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  1. #1
    onepac is offline Newbie
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    Default Omitting a verb (Manual redaction)

    Hi, im my company we are writing a software manual and we have a doubt. First, I'll write the phrase

    2.1 Enter a new participant
    If a new participant, you should include it in the database before starting the session

    What this phrase means is "if there is a new participant, you should include it in the database before starting the session". I think that the right way to write it is the second one, because the first one doesn't have any sense because there is no verb.

    My colleague says that in manuals you can omit the verb but I don't think that is correct, because without the verb the sentence doesn't have no meaning to me.

    Is that phrase right? Con we omit the verb?

  2. #2
    Raymott's Avatar
    Raymott is offline VIP Member
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    Default Re: Omitting a verb (Manual redaction)

    Quote Originally Posted by onepac View Post
    Hi, im my company we are writing a software manual and we have a doubt. First, I'll write the phrase

    2.1 Enter a new participant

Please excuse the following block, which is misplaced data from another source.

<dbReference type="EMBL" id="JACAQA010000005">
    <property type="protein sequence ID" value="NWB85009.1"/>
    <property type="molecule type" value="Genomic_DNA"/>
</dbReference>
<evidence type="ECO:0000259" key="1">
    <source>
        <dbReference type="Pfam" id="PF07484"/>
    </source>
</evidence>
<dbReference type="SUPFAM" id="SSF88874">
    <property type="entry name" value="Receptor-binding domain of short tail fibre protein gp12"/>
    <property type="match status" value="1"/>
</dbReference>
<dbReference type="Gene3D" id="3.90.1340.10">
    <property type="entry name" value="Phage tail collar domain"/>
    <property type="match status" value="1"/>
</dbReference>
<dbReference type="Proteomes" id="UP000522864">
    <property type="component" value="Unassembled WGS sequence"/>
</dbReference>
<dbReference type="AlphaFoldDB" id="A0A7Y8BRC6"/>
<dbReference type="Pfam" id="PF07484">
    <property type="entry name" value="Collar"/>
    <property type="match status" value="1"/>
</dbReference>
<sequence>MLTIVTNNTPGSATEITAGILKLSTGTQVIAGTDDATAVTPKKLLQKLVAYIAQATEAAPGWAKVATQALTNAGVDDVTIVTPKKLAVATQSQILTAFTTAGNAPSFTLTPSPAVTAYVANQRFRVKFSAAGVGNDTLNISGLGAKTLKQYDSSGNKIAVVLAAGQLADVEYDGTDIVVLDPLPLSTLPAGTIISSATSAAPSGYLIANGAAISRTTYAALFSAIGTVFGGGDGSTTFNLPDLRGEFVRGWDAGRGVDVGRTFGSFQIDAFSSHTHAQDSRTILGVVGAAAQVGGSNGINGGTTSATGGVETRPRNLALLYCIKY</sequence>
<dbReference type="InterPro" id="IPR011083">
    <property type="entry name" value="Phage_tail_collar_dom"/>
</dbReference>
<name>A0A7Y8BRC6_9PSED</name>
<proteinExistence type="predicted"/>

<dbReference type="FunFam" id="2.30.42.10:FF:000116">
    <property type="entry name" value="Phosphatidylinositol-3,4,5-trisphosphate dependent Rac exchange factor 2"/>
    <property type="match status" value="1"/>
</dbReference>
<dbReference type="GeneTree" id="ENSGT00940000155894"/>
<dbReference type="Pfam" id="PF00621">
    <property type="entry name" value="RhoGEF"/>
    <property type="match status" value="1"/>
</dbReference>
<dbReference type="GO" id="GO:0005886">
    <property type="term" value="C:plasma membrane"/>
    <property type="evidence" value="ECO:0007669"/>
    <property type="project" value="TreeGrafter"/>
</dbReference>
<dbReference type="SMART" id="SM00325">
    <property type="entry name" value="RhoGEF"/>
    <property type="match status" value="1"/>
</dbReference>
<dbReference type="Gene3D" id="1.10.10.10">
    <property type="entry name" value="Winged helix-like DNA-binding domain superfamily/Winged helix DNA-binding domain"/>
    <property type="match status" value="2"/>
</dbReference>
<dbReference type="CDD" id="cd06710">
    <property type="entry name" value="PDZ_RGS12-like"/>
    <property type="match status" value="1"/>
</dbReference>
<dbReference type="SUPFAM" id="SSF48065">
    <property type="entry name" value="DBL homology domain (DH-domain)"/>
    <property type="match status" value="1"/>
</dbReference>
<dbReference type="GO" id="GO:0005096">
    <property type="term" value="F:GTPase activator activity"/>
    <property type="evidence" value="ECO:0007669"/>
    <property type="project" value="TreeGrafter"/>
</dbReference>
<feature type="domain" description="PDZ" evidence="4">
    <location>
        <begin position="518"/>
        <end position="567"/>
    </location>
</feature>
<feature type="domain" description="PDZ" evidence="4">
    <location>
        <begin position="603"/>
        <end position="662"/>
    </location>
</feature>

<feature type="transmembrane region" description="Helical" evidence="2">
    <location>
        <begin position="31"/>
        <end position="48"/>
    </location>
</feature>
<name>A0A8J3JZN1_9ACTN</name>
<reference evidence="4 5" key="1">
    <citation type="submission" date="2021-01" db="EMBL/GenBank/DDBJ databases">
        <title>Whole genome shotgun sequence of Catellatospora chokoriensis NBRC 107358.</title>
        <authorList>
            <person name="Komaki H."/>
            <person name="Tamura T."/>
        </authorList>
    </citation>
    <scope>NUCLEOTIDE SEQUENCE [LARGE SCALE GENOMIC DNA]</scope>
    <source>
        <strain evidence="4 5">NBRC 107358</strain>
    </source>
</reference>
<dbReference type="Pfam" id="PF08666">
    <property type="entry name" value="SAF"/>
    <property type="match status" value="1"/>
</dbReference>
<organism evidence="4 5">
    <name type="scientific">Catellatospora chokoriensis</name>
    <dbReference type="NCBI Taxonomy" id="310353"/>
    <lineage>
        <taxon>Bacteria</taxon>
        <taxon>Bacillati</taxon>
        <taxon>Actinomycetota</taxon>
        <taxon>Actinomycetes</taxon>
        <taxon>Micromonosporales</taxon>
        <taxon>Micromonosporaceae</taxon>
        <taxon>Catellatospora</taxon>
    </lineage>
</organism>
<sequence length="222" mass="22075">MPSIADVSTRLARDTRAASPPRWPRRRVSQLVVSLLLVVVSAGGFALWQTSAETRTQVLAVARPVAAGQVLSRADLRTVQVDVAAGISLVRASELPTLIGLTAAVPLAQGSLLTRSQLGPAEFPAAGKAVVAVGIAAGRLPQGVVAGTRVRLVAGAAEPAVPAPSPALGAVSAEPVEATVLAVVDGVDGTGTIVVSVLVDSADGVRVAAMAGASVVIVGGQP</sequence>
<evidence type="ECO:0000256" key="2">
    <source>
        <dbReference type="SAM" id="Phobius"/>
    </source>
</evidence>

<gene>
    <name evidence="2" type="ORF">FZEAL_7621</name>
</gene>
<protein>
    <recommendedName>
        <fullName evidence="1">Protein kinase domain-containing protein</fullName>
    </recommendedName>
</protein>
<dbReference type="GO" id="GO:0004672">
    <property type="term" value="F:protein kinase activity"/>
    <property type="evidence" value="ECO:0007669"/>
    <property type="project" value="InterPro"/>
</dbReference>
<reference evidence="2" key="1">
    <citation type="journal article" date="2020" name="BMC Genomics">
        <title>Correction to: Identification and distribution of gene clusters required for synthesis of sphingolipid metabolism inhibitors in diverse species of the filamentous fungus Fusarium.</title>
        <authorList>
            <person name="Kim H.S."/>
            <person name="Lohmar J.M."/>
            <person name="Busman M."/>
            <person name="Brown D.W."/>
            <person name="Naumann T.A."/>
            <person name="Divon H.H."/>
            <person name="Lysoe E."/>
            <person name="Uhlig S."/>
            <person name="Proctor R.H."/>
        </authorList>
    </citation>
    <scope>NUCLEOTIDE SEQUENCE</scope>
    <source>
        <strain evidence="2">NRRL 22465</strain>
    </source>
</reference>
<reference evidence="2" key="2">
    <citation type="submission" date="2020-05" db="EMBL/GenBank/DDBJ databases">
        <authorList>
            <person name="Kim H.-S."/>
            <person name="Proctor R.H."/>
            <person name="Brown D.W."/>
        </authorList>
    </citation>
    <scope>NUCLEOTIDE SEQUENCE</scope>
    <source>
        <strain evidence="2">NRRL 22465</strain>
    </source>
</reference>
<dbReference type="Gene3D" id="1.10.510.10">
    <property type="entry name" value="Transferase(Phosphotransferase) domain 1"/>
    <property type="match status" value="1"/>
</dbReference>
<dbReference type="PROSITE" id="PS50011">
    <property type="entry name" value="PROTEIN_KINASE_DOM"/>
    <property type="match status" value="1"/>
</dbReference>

If a new participant, you should include it in the database before starting the session

    What this phrase means is "if there is a new participant, you should include it in the database before starting the session". I think that the right way to write it is the second one, because the first one doesn't have any sense because there is no verb.

    My colleague says that in manuals you can omit the verb but I don't think that is correct, because without the verb the sentence doesn't have no any meaning to me.

    Is that phrase right? Con we omit the verb?
    The first one (labelled 2.1) does have a verb - 'enter'.
    The second (unlabelled) sentence is missing a verb in the first phrase.
    If you mean "if there is a new participant, you should include it in the database before starting the session" why not write:
    "If there are new participants, include them in the database before starting the session."

  3. #3
    Rover_KE is offline Moderator
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    Default Re: Omitting a verb (Manual redaction)

    Your colleague is right. Instruction manuals omit unnecessary words for the sake of brevity. In your example the verb is 'you should include'.

    I would even expect 'you should' to have been omitted.

    Rover

  4. #4
    onepac is offline Newbie
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    Default Re: Omitting a verb (Manual redaction)

    Thanks Raymott,

    I think that your option is better and the one I prefer, but my colleague says that is correct to omit the verb "is" or "there is" in that phrase, but I don't see the meaning of the starting phrase "If a new participant". What I wanted to know is, is it right to write the phrase like that, with the "If a new participant"?

  5. #5
    onepac is offline Newbie
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    Default Re: Omitting a verb (Manual redaction)

    Thanks Rover,